On page 2, Foster wrote that even people, ”who have yet to turn their lives over to Jesus Christ – can and should practice them.”
Foster promotes centering prayer, visualization, guided imagery, mantras, silence, walking the labyrinth, Carl Jung’s interpretation of dreams, channelling the light of Christ, healing of memories, direct experiential communion with God, even out-of-body experiences.
Centering Prayer. Where did I hear that before? Oh, yes. In 2013, the church I came from invited a speaker from the US to conduct a spiritual retreat for the staff. The first thing he taught us was….you guessed it, Centering Prayer.
Another Christian leader who uses Carl Jung’s methodology and teaching is Rick Warren, author of the best seller “The Purpose Driven Life”. In the book he talks about how you know your SHAPE. SHAPE is acronym for Spiritual Gifts, Heart, Abilities, Personality and Experiences. He states that, “When you minister in a manner consistent with the personality God gave you, you experience fulfillment, satisfaction, and fruitfulness.” (p. 246) According to Warren, the SHAPE program identifies “the secret” (pg. 248) that helps you “see more clearly how God is calling us to minister in His world.” But didn’t Paul say that a renewed mind is how “ye may prove what is that good, and acceptable, and perfect, will of God”? (Rom 12:1).
This aspect of Warren’s teaching sounds strangely similar to Carl Jung’s Personality Theory. He says that “…the ultimate aim and strongest desire of all mankind is to develop that fulness (sic) of life which is called personality… To the extent that a man is untrue to the law of his being and does not rise to personality, he has failed to realize his life’s meaning.” (The Development of Personality, Collected Works 17; from The Essential Jung, pg. 191, 207)
Warren also asserts that “The Bible gives us plenty of proof that God uses all types of personalities. Peter was a sanguine. Paul was a choleric. Jeremiah was a melancholy.” (p. 245) Does it, really? The Bible never gives “proof” of the classification of personalities; it is a purely pagan concoction. The four temperaments, as conceived by Hippocrates and later developed by Galen, was a prevalent Greek philosophy during the time of Paul’s apostolic ministry. Unlike Warren and Jung, however, Paul did not implement these Greeks ideas into his teachings. In fact, he categorically rejected them and “determined to know nothing among you except Jesus Christ, and Him crucified” (I Cor 2:2).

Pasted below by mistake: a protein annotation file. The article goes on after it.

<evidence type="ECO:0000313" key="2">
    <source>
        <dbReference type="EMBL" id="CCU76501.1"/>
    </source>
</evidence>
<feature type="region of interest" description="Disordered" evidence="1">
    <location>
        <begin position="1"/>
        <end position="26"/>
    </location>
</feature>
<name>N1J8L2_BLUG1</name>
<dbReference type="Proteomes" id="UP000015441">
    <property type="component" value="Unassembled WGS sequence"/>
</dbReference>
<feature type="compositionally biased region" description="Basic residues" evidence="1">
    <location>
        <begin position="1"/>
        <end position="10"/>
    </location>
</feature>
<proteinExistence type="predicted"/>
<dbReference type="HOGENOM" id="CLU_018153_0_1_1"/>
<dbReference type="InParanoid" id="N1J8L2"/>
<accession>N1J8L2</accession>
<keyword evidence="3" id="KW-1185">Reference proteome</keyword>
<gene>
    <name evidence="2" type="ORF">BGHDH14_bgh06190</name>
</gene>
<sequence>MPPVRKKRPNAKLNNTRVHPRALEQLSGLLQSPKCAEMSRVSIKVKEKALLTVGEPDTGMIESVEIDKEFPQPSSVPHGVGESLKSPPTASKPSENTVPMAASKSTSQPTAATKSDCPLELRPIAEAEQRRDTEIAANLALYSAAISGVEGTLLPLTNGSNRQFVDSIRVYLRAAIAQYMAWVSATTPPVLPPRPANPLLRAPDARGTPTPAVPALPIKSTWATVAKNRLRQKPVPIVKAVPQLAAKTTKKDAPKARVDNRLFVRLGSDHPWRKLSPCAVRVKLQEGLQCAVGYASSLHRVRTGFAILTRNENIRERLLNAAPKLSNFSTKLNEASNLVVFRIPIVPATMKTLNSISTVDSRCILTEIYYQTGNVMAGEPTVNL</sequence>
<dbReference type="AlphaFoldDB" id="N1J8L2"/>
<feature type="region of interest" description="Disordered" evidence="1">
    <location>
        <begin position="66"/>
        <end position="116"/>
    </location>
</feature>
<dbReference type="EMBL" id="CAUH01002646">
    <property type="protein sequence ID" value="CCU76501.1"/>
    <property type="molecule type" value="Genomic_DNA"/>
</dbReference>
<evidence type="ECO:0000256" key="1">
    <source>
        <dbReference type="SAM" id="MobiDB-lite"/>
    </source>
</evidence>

There is more that I can say here but time and space will not permitted it, so I will simply ask you to follow the link for more information.
Dream Therapy, or dream work, is also gaining popularity among Christians with ministries being set up that specialises on this. But did you know that dream work, like crystal and channeling, is one of the more popular New Age practices? The following is an extract from the Encyclopedia of New Age Beliefs (p. 195).
What is dream work? In general, dream work attempts to remember, explore, evaluate or manipulate normal drams for psychological, physical, spiritual, or occult purposes. These purposes include physical healing, greater self-understanding in secular counseling, discerning “God’s will” in so-called Christian dream work, and a variety of occult goals in New Age dream work.
At the risk of oversimplifying, dream work may be divided into three basic categories: 1) “secular” dream work, as in Freudian, Gestalt, Jungian, humanistic, and other conventional psychotherapy; 2) so-called Christian dream work, popularized by Morton Kelsey, John A. Sanford, and others, which often relies on Jungian psychology; 3) New Age dream work, which incorporates diverse elements from, for example, ancient pagan (e.g. shamanistic) dream methods, modern spiritistic revelations (e.g., Edgar Cayce, “Seth”), Jungian techniques, and transpersonal (“Eastern”) and fringe psychologies. It must be noted that the lines separating these categories are not rigid. Elements of Jungian, humanistic, Christian, and New Age dream work are often mixed together.